Wednesday, June 15, 2016

2 Lazy 2 Sort

Thomas Deachman Mills 

December 5, 1924- March 17, 2015 

My father was one of the most organized men I ever knew. His shop was always Just So, and Must Be Left in Perfect Condition or ELSE. He swept it nightly even if he hadn't been doing much. His tools were always hanging in perfect order on the wall. He could tell at a glance what was missing and he would FOR SURE find out who was doing what; they would get a scolding about they were HIS tools and one should not JUST TAKE THEM. Always ASK. Sometimes HE was the one who had misplaced it; but we really wouldn't get an apology if wrongly accused. He would just wink and tell us it had been found.

My dad was the manager of a Montgomery Ward store for awhile. It was just a tiny catalog and appliance store in a small town. When they closed that store, he brought home a bunch of "good stuff" including one of those spinning nuts and bolts display things similar to this one. Now he might have said, "no that was from the Stockton store" I don't remember. He was always a Scrounger. He would get all sorts of useful stuff just for helping with the clearing out a house or store. I guess that's where I get my scrounging ability (or curse sometimes) from!!

Anyway. He had it in the shop. Each section was sorted into different sizes and it was sometimes my job to sort a bucket of assorted nuts and bolts into this spinning contraption. At the time it would have made a good punishment because I just hated doing it. I am more the kind to have a drawer full of the stuff and have to search when I need something.

He also had a row of cans on a shelf with an assortment of things he might need; hog rings, fence tension bars, small hinges and braces, and many of Those Things I have no idea about. Each can (tobacco cans, coffee cans, Crisco cans back when they were metal) was Labeled Properly. I remember a day when he had me mark each one because he said I had such good handwriting.

But way down at the end was a special can. He had taken the handle from an old coffee carafe and attached it to a can. It contained a very random assortment. It's the only one I saved from that row of cans because it said volumes to me. Even though he often insisted upon perfection, He knew all my cans would be like this one. So this can makes me smile. There are some things I recognize in here but some I have No Idea.

As I get older, I get more like my dad, with all my little containers Properly Labeled. I take comfort in being orderly. I can see how calming it is to carve some kind of order from the chaos of life. I don't have rows of nuts and bolts, mine are more crafty: crayons, felt pens, watercolor trays, chalk pastels... and notebooks full of stencils, masks, screen printing screens, and rubber stamps.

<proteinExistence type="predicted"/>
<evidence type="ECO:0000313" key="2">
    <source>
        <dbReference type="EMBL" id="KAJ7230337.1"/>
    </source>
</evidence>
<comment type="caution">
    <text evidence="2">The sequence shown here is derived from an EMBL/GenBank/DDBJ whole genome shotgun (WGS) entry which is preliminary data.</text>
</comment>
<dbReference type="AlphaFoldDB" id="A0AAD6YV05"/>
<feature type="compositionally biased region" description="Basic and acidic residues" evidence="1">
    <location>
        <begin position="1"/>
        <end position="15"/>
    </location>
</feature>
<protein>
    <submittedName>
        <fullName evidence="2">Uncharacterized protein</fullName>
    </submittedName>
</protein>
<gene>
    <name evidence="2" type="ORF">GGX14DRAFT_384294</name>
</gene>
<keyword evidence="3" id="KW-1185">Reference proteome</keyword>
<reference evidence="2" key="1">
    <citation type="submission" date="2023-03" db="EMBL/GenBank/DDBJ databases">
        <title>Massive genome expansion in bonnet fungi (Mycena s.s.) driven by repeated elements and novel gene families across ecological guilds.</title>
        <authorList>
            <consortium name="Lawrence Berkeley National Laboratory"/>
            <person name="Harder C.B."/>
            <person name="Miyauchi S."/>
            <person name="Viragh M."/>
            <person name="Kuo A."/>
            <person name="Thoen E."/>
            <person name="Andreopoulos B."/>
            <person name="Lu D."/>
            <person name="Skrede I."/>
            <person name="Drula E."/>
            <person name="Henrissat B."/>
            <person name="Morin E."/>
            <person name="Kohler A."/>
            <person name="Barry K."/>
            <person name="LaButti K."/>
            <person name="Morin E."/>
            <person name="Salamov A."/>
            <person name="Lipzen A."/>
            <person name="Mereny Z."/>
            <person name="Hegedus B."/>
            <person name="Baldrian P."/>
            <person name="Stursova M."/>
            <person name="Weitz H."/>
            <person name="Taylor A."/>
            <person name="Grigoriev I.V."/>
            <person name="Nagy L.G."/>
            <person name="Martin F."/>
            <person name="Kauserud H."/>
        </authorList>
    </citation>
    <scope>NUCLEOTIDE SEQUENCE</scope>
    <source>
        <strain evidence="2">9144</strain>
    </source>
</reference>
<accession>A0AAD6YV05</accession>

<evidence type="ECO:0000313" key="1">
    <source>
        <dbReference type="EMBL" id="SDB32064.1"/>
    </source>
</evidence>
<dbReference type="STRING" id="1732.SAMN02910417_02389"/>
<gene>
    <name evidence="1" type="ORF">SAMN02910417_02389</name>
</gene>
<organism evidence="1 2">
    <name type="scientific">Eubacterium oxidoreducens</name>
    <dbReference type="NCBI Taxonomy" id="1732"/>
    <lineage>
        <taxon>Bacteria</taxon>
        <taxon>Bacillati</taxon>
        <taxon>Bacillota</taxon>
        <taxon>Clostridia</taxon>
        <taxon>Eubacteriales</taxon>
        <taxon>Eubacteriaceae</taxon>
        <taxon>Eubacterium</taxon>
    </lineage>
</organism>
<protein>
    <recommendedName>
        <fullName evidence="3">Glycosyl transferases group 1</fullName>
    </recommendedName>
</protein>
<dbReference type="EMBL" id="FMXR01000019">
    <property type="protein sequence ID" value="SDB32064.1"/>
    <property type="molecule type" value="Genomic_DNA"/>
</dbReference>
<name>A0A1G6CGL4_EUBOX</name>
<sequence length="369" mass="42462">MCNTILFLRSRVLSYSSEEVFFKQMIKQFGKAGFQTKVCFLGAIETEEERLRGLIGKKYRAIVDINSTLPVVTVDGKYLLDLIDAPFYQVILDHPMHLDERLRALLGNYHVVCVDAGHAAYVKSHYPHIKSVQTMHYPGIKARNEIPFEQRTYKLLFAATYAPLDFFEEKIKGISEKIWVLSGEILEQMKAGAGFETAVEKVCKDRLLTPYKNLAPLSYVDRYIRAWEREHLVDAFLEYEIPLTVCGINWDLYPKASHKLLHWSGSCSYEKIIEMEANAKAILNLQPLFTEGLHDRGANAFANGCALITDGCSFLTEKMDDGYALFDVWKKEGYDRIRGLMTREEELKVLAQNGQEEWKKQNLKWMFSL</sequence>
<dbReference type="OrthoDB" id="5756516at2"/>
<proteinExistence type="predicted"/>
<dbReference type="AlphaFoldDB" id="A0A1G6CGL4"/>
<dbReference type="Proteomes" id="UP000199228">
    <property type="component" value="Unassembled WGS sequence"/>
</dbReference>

Missing you today, Dad. Father's Day is coming up and even though you aren't here to celebrate, I will honor you. I'm so glad you were my father. I learned much from you. Life can't be expected to be Orderly and Peaceful, but we can learn to see and be the best in every situation. On one of the last days of his life, he told me he had figured out why he was still here. He said, "I understand what I am supposed to be doing now." I asked him what. "I'm supposed to brighten the corner where I am."

And he certainly did. He made people smile at the worst of times. He sang "Show me the Way To Go Home" in pig latin almost to the end (as goofy as that is, it was kind of a symbol of our relationship... we spoke often in pig latin. By the last day I couldn't sing it any more. It became showing him the way to a different Home... and I just got too choked up. Haven't been able to sing it all the way through since!)

 He always had kind words in the midst of his misery. He made friends with every nurse and aide and had many telling him their troubles and their life stories. He was just that kind of man.

 I had the honor of being with him those last few days. We spoke of Heaven, and of letting our bodies go. He asked me what I should do. I told him his body was just wearing out.  We talked about Mom and I taking care of each other. I didn't get to be there when he died, he waited until no one was with him. But I got to say goodbye, and I will always be thankful for that.

What's this? I have no idea. But it will stay in the 2 Lazy 2 Sort can at least until one of my kids says, "what on earth did Mom keep this stuff for??" and it will get tossed into the dump heap. 

As my father would say, It's a thing that screws on to the doomaflatchy and holds up the whatchamadoodle. Doesn't everyone know that?

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About Me

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just a crafty grandma experimenting with all sorts of things. My main interests are paper craft of any kind and quilting/sewing. But I've done leatherwork, polymer clay, on-the-wheel pottery, painted molded ceramics, papier mache, stained glass, plaster casting, linoleum printing, paper making... you name it, I've probably tried it. A few I actually stuck with. :)